Why these entrepreneurs?
Richard Branson and Anita Roddick are two of the most famous entrepreneurial English figures. Sir Richard Branson was born on 18 July 1950 and is an English business man and investor. Anita Roddick was a British-born international woman, human right activist and environmental campaigner. In 2005, a Shell live WIRE survey classified Richard Branson as the most inspirational role model. Anita Roddick was classified the third in the same survey. It is an excellent idea to compere a male and a female figure and look for what made them succeed in their industry. Analysing two of the most inspirational English figures will help me find out the English entrepreneurial culture. Background
Richard Branson grew up in an English family that supported and gave him a lot of independence. His mother helped him lunch his first business “Student” Magazine. Richard and his friends published the first number of the magazine on January 26th 1968. The Virgin story started with “Student”. (Branson, 2014) The first time “Virgin” name came into spot light was in 1972 when, Branson, Simon Draper, Nik Powell and Tom Newman lunched Virgin Records. (Southern & Richardson, 1996) The name originated from a colleagues remark that everyone involved was a novice: “We’re complete virgins at business”. (Branson, 2007) Virgin Records lunched by selling records by post undercutting high-street retailers. (Milmo, 2012) Anita Roddick was born on 23 October 1942 in an Italian family in Littlehampton, England. Her family owned a café and she was raised in an entrepreneurial environment. She started her first business with her husband. They looked for a business in earnest, something they could run together and still have some free time to spend with their two daughters. They found a Victorian house for sale where they started a bed-and breakfast. (Roddick, 2005, p.35) After successfully transforming the place into a hotel she opened a restaurant. The...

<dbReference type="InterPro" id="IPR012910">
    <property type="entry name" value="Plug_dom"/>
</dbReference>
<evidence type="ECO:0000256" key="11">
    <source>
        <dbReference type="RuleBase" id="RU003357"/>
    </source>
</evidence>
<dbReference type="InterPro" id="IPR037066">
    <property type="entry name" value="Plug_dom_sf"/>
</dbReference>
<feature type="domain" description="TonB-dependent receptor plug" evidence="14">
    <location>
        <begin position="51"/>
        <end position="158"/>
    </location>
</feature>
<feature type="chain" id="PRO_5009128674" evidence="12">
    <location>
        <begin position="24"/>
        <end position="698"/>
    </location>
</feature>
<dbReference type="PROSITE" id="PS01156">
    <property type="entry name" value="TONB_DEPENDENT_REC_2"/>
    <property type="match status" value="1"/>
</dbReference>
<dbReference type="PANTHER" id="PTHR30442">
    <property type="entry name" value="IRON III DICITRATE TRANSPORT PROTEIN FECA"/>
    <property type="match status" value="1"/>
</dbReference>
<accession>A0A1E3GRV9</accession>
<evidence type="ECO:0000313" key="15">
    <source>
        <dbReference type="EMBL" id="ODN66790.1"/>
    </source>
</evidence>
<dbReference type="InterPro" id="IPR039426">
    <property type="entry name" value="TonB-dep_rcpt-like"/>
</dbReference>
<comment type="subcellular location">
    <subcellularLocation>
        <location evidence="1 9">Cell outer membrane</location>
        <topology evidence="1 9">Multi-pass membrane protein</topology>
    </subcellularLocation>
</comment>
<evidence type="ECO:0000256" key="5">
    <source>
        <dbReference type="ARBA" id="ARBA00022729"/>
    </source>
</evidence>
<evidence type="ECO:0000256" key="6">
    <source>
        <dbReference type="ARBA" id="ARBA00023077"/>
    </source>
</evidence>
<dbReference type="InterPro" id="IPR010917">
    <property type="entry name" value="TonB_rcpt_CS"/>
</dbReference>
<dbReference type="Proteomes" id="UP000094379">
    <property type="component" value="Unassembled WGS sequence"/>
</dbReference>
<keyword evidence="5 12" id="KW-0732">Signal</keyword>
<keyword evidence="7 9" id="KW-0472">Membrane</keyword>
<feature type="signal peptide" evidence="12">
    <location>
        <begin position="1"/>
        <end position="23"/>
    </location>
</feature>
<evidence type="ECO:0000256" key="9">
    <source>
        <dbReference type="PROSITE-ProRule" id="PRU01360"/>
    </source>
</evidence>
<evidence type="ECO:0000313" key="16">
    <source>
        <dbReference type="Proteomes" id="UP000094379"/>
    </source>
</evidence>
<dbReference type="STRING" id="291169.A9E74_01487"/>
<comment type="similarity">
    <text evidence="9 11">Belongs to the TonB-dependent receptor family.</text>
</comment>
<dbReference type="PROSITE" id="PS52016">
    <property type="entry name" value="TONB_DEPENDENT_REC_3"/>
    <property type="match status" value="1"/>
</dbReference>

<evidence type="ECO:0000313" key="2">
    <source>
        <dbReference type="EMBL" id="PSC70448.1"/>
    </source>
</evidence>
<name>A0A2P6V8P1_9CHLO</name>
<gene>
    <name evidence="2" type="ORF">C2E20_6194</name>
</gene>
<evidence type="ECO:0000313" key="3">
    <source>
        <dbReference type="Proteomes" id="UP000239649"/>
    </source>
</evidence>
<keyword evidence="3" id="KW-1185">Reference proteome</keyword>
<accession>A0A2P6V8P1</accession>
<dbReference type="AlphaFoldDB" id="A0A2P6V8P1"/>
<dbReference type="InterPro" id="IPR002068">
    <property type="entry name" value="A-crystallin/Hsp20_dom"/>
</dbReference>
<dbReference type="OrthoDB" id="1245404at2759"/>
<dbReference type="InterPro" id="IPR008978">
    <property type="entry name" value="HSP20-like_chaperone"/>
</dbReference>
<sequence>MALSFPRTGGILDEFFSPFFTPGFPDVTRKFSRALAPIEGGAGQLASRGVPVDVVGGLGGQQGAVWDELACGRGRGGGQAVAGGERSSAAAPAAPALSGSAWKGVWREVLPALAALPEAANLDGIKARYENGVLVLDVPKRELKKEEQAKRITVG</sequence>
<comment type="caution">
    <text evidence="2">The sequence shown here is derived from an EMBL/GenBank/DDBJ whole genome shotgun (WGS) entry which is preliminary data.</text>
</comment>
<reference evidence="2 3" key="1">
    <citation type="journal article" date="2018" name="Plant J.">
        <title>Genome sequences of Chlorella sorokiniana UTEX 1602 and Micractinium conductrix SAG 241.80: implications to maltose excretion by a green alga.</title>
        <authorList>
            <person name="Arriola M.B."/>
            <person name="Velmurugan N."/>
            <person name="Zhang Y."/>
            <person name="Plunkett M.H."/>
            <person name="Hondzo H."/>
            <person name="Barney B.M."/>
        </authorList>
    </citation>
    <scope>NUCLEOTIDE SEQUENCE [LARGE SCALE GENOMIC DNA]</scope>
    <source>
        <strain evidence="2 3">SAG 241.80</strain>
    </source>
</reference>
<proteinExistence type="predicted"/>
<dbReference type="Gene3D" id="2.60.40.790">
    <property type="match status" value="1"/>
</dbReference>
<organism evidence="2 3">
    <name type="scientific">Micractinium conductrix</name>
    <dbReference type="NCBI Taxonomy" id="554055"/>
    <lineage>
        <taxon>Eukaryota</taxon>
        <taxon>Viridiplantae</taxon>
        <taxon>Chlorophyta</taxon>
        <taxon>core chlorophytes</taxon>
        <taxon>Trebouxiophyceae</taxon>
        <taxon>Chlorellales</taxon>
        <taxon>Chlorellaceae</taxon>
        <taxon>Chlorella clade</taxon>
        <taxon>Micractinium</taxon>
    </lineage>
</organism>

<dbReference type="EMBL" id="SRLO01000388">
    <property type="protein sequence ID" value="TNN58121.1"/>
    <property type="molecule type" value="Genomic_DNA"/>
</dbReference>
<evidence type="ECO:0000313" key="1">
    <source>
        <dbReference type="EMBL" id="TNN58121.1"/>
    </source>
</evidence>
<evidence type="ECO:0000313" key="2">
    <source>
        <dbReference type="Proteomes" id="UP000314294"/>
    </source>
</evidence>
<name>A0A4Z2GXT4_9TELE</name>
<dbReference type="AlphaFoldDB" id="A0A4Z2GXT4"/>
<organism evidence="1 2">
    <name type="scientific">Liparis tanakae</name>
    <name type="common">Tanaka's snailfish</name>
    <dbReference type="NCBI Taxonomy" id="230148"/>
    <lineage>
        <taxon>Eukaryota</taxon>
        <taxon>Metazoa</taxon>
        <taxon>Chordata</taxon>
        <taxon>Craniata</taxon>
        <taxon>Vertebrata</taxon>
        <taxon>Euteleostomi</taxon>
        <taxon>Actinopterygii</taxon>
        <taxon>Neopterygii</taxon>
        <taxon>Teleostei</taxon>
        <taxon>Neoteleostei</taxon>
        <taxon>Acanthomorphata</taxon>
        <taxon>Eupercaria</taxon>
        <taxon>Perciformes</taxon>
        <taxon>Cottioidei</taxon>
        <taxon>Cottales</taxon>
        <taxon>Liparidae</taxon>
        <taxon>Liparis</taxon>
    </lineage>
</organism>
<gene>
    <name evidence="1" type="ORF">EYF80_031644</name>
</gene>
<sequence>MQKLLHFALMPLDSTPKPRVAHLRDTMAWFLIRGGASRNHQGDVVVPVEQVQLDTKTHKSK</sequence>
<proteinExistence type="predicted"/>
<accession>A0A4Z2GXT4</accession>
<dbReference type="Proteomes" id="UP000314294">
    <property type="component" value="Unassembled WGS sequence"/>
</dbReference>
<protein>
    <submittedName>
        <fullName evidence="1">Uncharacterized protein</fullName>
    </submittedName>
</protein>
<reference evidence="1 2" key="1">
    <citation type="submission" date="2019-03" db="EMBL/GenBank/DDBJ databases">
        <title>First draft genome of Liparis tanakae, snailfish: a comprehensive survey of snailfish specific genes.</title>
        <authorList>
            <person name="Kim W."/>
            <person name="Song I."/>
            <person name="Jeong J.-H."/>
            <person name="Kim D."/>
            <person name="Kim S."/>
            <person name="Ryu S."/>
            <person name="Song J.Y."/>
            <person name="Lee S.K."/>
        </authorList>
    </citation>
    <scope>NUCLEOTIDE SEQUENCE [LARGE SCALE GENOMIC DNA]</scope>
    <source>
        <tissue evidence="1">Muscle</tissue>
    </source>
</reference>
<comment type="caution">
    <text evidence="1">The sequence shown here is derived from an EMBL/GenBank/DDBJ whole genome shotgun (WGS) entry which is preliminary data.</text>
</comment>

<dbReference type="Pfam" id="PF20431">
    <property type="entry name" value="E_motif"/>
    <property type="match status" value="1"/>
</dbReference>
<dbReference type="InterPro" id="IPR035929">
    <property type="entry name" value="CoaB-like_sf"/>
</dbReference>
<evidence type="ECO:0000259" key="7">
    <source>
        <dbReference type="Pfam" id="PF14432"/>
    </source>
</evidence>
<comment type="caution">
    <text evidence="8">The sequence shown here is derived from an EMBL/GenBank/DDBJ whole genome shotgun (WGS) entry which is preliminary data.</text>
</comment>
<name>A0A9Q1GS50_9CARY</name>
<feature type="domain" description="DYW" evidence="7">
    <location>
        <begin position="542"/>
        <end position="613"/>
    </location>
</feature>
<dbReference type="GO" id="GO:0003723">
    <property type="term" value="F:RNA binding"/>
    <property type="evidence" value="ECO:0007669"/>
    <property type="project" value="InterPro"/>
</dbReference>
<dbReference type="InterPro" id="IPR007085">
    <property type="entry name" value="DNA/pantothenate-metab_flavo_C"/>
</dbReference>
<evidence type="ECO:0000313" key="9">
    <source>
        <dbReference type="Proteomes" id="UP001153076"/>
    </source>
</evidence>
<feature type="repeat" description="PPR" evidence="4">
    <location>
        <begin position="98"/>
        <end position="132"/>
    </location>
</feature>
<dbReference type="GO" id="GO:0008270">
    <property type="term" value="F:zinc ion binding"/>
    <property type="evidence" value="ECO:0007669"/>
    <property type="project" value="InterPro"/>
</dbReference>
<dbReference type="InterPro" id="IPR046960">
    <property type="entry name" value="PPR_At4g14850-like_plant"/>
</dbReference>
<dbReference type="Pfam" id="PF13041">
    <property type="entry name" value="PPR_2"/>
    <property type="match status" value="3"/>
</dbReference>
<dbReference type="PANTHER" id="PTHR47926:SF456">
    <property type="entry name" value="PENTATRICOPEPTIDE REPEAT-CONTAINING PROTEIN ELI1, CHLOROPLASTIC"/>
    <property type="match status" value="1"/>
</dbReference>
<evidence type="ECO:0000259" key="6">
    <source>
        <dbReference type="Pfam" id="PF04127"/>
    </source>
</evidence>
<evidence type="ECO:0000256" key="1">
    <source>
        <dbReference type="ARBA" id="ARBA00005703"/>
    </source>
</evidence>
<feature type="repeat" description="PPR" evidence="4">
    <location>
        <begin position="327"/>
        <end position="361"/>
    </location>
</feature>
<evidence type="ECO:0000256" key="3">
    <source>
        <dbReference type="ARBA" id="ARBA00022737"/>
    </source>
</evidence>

References: 1. Richard Branson (2014). From Student to Change. Retrieved 31.12.2014, from http://www.virgin.com/richard-branson/from-student-to-change
2. Southern, T. & Richardson, P. (1996). Virgin: a history of Virgin Records. Axminster, Devon: A Pub. Co.
3. Milmo, D. (2012). Virgin empire: from selling records to running trains and airline. Retrieved 31.12.2014 from http://www.theguardian.com/business/2012/aug/15/virgin-train-richard-branson
4. Branson, R. (2007). Losing my virginity: the autobiography. London: Virgin Books.
5. Roddick, A. (2005). Business as unusual. Chichester: Anita Roddick Books.
6. Russell, M. (2012). Richard Branson’s fails: 14 Virgin Companies That Went Burst. Retrieved 29.12.2014 from http://www.businessinsider.com/richard-branson-fails-virgin-companies-that-went-bust-2012-4?op=1
7. Perrone, P. (2013). Forty years of Virgin: How Richard Branson’s eccentric record label changed the charts. Retrieved 31.12.2014 from http://www.independent.co.uk/arts-entertainment/music/features/forty-years-of-virgin-how-richard-bransons-eccentric-record-label-changed-the-charts-8629363.html
8. Allan, I. Aircraft Illustrated – Virgin birth, 48-51 Retrieved from Aircraft Illustrated http://www.worldcat.org/title/aircraft-illustrated/oclc/402770971
9. Bloomberg, (2014). Company overview of Virgin Group Ltd. Retrieved 30.12.2014 from http://investing.businessweek.com/research/stocks/private/snapshot.asp?privcapid=36312
10. Virgin website
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